Reduce Impaired Driving Everywhere

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Reduce Impaired Driving Everywhere or RIDE is a sobriety testing program used by police in Ontario, Canada. The program began in 1977 as Reduce Impaired Driving in Etobicoke and the success of the program led to the expansion across the province of Ontario.

The roadside spot-checks usually appear during the holidays to catch drunk drivers, but the program lasts year round. Volunteers are also enlisted to participate in the program. Officers from participating police forces are usually members of traffic and auxiliary units.

Police roadside spot-checks are set up on major roadways and off-ramps of highways. All drivers are stopped and interrogated upon reaching the checkpoint. If a driver is suspected to be intoxicated, the officer may request a roadside breathalyzer test. Drivers are also provided a pamphlet detailing the program.

Spot checks usually consist of several cruisers and pylons to direct cars into the area. Trailers are used to conduct breathalyzer testing. Tow trucks may be on standby to remove any vehicles with drivers caught drunk.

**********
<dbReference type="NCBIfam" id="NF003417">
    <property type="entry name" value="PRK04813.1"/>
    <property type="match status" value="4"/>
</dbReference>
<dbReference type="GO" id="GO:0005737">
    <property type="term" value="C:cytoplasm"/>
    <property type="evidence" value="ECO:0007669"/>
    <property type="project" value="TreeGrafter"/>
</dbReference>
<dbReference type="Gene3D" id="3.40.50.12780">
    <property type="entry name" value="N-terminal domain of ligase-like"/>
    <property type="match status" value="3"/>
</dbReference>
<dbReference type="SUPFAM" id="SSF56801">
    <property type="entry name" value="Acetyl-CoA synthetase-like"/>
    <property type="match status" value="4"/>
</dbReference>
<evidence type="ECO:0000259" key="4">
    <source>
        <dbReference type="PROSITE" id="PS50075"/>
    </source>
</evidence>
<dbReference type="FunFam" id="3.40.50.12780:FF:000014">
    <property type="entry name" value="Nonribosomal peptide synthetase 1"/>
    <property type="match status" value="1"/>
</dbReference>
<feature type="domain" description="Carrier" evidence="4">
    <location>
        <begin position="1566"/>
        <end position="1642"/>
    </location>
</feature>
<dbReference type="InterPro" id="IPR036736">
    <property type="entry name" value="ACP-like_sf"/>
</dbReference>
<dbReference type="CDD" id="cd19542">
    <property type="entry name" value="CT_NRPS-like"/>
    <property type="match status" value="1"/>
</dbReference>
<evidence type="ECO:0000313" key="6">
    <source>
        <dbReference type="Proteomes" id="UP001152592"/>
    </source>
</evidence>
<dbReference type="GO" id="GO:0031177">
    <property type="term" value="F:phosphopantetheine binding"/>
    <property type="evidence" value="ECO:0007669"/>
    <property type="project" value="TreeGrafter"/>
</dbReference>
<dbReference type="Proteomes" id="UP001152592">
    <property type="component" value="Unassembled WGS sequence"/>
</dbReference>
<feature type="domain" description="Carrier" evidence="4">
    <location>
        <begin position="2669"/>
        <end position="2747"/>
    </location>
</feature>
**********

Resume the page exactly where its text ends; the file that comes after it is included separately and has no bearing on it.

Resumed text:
In 1985, the program was challenged as a violation of the Canadian Charter of Rights and Freedoms. The Supreme Court of Canada ruled that the random roadside checks do not violate the Charter as long as they are carried out for the purposes of the R.I.D.E. program only. Police officers may not use R.I.D.E. stops as the basis for any other investigation.[1][2]

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References[edit]

  1. ^ Dedman v. The Queen 1985 CanLII 41, 1985 CanLII 41 (SCC), 51 OR (2d) 703, 20 DLR (4th) 321, 20 CCC (3d) 97, 46 CR (3d) 193, 11 OAC 241 (31 July 1985), Canada)
  2. ^ "Key decisions involving the Charter of Rights and Freedoms". Toronto Star. 21 April 2012. Retrieved 16 July 2014. 

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